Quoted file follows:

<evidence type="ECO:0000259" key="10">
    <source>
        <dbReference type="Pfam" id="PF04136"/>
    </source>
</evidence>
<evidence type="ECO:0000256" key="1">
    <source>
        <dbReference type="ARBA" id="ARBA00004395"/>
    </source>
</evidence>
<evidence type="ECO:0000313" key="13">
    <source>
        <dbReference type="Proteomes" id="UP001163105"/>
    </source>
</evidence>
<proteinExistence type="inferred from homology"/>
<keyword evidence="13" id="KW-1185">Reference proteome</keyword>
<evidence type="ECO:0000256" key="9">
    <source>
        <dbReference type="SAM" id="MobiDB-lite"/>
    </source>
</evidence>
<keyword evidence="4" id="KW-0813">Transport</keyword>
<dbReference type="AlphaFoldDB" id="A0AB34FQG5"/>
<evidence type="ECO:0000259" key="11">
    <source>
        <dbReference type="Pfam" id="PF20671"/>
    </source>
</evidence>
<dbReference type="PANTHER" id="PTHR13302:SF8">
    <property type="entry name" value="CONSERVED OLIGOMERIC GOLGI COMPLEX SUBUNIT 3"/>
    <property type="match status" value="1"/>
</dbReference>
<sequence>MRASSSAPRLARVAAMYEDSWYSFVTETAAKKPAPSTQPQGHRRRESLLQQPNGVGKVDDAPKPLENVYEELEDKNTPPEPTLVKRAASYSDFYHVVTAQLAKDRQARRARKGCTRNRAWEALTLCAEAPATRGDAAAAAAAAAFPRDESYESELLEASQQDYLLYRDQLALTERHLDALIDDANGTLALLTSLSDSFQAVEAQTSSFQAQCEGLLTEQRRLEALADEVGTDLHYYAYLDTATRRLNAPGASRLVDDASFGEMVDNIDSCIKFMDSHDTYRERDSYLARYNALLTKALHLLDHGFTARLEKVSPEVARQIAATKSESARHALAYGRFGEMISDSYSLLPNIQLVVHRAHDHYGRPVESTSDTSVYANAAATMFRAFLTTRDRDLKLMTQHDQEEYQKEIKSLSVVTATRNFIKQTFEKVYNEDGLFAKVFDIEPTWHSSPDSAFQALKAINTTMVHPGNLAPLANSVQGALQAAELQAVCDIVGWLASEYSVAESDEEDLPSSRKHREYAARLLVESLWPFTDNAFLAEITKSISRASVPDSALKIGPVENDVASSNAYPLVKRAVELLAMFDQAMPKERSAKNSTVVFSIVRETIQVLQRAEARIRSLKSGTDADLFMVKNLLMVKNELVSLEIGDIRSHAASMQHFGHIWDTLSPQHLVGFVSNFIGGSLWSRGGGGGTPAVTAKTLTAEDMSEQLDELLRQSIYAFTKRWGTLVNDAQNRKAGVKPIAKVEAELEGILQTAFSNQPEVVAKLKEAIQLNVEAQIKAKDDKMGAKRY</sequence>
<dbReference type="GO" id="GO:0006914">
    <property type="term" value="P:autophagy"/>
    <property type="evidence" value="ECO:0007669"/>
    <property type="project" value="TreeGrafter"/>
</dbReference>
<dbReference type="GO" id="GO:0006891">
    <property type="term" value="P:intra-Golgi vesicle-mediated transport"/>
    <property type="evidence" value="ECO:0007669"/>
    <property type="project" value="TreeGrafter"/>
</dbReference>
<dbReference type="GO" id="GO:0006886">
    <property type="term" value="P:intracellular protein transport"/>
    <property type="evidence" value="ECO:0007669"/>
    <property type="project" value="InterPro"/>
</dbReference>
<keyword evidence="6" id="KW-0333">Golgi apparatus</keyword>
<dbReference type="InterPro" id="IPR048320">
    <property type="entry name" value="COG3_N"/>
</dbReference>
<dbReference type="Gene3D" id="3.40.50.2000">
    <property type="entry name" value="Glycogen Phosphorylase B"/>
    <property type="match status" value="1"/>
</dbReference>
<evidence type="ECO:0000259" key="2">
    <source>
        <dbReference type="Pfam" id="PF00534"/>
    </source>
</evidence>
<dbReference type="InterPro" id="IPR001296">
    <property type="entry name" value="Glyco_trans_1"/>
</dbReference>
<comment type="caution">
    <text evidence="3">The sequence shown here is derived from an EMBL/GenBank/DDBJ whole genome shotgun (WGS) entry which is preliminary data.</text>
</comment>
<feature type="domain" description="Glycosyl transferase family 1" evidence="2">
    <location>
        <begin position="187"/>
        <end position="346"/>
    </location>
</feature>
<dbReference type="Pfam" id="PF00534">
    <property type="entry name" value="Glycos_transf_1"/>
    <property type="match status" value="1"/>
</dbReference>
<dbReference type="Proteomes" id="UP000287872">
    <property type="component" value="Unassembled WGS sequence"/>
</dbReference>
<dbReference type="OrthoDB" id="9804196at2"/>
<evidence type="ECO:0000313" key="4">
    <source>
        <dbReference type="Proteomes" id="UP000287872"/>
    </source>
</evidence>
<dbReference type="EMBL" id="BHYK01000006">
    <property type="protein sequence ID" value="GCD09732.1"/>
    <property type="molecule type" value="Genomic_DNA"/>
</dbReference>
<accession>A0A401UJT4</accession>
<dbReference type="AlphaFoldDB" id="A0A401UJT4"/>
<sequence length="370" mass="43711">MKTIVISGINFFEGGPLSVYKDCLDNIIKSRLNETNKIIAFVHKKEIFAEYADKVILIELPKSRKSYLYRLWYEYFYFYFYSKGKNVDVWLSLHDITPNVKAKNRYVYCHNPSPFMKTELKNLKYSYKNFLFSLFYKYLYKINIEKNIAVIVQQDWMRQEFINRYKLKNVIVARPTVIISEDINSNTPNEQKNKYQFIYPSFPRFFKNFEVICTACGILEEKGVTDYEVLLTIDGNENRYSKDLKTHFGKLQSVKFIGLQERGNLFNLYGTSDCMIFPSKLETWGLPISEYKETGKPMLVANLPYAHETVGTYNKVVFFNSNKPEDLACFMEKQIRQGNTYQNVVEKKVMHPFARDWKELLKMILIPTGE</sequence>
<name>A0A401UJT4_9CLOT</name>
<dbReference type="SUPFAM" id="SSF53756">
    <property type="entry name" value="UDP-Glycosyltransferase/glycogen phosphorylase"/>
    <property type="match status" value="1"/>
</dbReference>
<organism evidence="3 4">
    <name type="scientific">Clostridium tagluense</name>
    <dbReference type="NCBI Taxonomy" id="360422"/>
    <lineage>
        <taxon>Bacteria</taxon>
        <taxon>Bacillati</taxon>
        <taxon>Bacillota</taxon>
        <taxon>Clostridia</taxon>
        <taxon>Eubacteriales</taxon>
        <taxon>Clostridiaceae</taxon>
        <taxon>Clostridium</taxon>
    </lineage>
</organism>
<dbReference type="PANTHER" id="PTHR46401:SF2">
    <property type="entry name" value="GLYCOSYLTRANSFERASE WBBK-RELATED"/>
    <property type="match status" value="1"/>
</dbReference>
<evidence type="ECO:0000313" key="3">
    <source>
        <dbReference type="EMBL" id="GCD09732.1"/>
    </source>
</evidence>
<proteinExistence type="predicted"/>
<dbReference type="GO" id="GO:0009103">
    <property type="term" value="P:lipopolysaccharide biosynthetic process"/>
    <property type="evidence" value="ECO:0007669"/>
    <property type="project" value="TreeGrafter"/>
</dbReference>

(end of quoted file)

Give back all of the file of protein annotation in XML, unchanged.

<evidence type="ECO:0000259" key="10">
    <source>
        <dbReference type="Pfam" id="PF04136"/>
    </source>
</evidence>
<evidence type="ECO:0000256" key="1">
    <source>
        <dbReference type="ARBA" id="ARBA00004395"/>
    </source>
</evidence>
<evidence type="ECO:0000313" key="13">
    <source>
        <dbReference type="Proteomes" id="UP001163105"/>
    </source>
</evidence>
<proteinExistence type="inferred from homology"/>
<keyword evidence="13" id="KW-1185">Reference proteome</keyword>
<evidence type="ECO:0000256" key="9">
    <source>
        <dbReference type="SAM" id="MobiDB-lite"/>
    </source>
</evidence>
<keyword evidence="4" id="KW-0813">Transport</keyword>
<dbReference type="AlphaFoldDB" id="A0AB34FQG5"/>
<evidence type="ECO:0000259" key="11">
    <source>
        <dbReference type="Pfam" id="PF20671"/>
    </source>
</evidence>
<dbReference type="PANTHER" id="PTHR13302:SF8">
    <property type="entry name" value="CONSERVED OLIGOMERIC GOLGI COMPLEX SUBUNIT 3"/>
    <property type="match status" value="1"/>
</dbReference>
<sequence>MRASSSAPRLARVAAMYEDSWYSFVTETAAKKPAPSTQPQGHRRRESLLQQPNGVGKVDDAPKPLENVYEELEDKNTPPEPTLVKRAASYSDFYHVVTAQLAKDRQARRARKGCTRNRAWEALTLCAEAPATRGDAAAAAAAAAFPRDESYESELLEASQQDYLLYRDQLALTERHLDALIDDANGTLALLTSLSDSFQAVEAQTSSFQAQCEGLLTEQRRLEALADEVGTDLHYYAYLDTATRRLNAPGASRLVDDASFGEMVDNIDSCIKFMDSHDTYRERDSYLARYNALLTKALHLLDHGFTARLEKVSPEVARQIAATKSESARHALAYGRFGEMISDSYSLLPNIQLVVHRAHDHYGRPVESTSDTSVYANAAATMFRAFLTTRDRDLKLMTQHDQEEYQKEIKSLSVVTATRNFIKQTFEKVYNEDGLFAKVFDIEPTWHSSPDSAFQALKAINTTMVHPGNLAPLANSVQGALQAAELQAVCDIVGWLASEYSVAESDEEDLPSSRKHREYAARLLVESLWPFTDNAFLAEITKSISRASVPDSALKIGPVENDVASSNAYPLVKRAVELLAMFDQAMPKERSAKNSTVVFSIVRETIQVLQRAEARIRSLKSGTDADLFMVKNLLMVKNELVSLEIGDIRSHAASMQHFGHIWDTLSPQHLVGFVSNFIGGSLWSRGGGGGTPAVTAKTLTAEDMSEQLDELLRQSIYAFTKRWGTLVNDAQNRKAGVKPIAKVEAELEGILQTAFSNQPEVVAKLKEAIQLNVEAQIKAKDDKMGAKRY</sequence>
<dbReference type="GO" id="GO:0006914">
    <property type="term" value="P:autophagy"/>
    <property type="evidence" value="ECO:0007669"/>
    <property type="project" value="TreeGrafter"/>
</dbReference>
<dbReference type="GO" id="GO:0006891">
    <property type="term" value="P:intra-Golgi vesicle-mediated transport"/>
    <property type="evidence" value="ECO:0007669"/>
    <property type="project" value="TreeGrafter"/>
</dbReference>
<dbReference type="GO" id="GO:0006886">
    <property type="term" value="P:intracellular protein transport"/>
    <property type="evidence" value="ECO:0007669"/>
    <property type="project" value="InterPro"/>
</dbReference>
<keyword evidence="6" id="KW-0333">Golgi apparatus</keyword>
<dbReference type="InterPro" id="IPR048320">
    <property type="entry name" value="COG3_N"/>
</dbReference>
<dbReference type="Gene3D" id="3.40.50.2000">
    <property type="entry name" value="Glycogen Phosphorylase B"/>
    <property type="match status" value="1"/>
</dbReference>
<evidence type="ECO:0000259" key="2">
    <source>
        <dbReference type="Pfam" id="PF00534"/>
    </source>
</evidence>
<dbReference type="InterPro" id="IPR001296">
    <property type="entry name" value="Glyco_trans_1"/>
</dbReference>
<comment type="caution">
    <text evidence="3">The sequence shown here is derived from an EMBL/GenBank/DDBJ whole genome shotgun (WGS) entry which is preliminary data.</text>
</comment>
<feature type="domain" description="Glycosyl transferase family 1" evidence="2">
    <location>
        <begin position="187"/>
        <end position="346"/>
    </location>
</feature>
<dbReference type="Pfam" id="PF00534">
    <property type="entry name" value="Glycos_transf_1"/>
    <property type="match status" value="1"/>
</dbReference>
<dbReference type="Proteomes" id="UP000287872">
    <property type="component" value="Unassembled WGS sequence"/>
</dbReference>
<dbReference type="OrthoDB" id="9804196at2"/>
<evidence type="ECO:0000313" key="4">
    <source>
        <dbReference type="Proteomes" id="UP000287872"/>
    </source>
</evidence>
<dbReference type="EMBL" id="BHYK01000006">
    <property type="protein sequence ID" value="GCD09732.1"/>
    <property type="molecule type" value="Genomic_DNA"/>
</dbReference>
<accession>A0A401UJT4</accession>
<dbReference type="AlphaFoldDB" id="A0A401UJT4"/>
<sequence length="370" mass="43711">MKTIVISGINFFEGGPLSVYKDCLDNIIKSRLNETNKIIAFVHKKEIFAEYADKVILIELPKSRKSYLYRLWYEYFYFYFYSKGKNVDVWLSLHDITPNVKAKNRYVYCHNPSPFMKTELKNLKYSYKNFLFSLFYKYLYKINIEKNIAVIVQQDWMRQEFINRYKLKNVIVARPTVIISEDINSNTPNEQKNKYQFIYPSFPRFFKNFEVICTACGILEEKGVTDYEVLLTIDGNENRYSKDLKTHFGKLQSVKFIGLQERGNLFNLYGTSDCMIFPSKLETWGLPISEYKETGKPMLVANLPYAHETVGTYNKVVFFNSNKPEDLACFMEKQIRQGNTYQNVVEKKVMHPFARDWKELLKMILIPTGE</sequence>
<name>A0A401UJT4_9CLOT</name>
<dbReference type="SUPFAM" id="SSF53756">
    <property type="entry name" value="UDP-Glycosyltransferase/glycogen phosphorylase"/>
    <property type="match status" value="1"/>
</dbReference>
<organism evidence="3 4">
    <name type="scientific">Clostridium tagluense</name>
    <dbReference type="NCBI Taxonomy" id="360422"/>
    <lineage>
        <taxon>Bacteria</taxon>
        <taxon>Bacillati</taxon>
        <taxon>Bacillota</taxon>
        <taxon>Clostridia</taxon>
        <taxon>Eubacteriales</taxon>
        <taxon>Clostridiaceae</taxon>
        <taxon>Clostridium</taxon>
    </lineage>
</organism>
<dbReference type="PANTHER" id="PTHR46401:SF2">
    <property type="entry name" value="GLYCOSYLTRANSFERASE WBBK-RELATED"/>
    <property type="match status" value="1"/>
</dbReference>
<evidence type="ECO:0000313" key="3">
    <source>
        <dbReference type="EMBL" id="GCD09732.1"/>
    </source>
</evidence>
<proteinExistence type="predicted"/>
<dbReference type="GO" id="GO:0009103">
    <property type="term" value="P:lipopolysaccharide biosynthetic process"/>
    <property type="evidence" value="ECO:0007669"/>
    <property type="project" value="TreeGrafter"/>
</dbReference>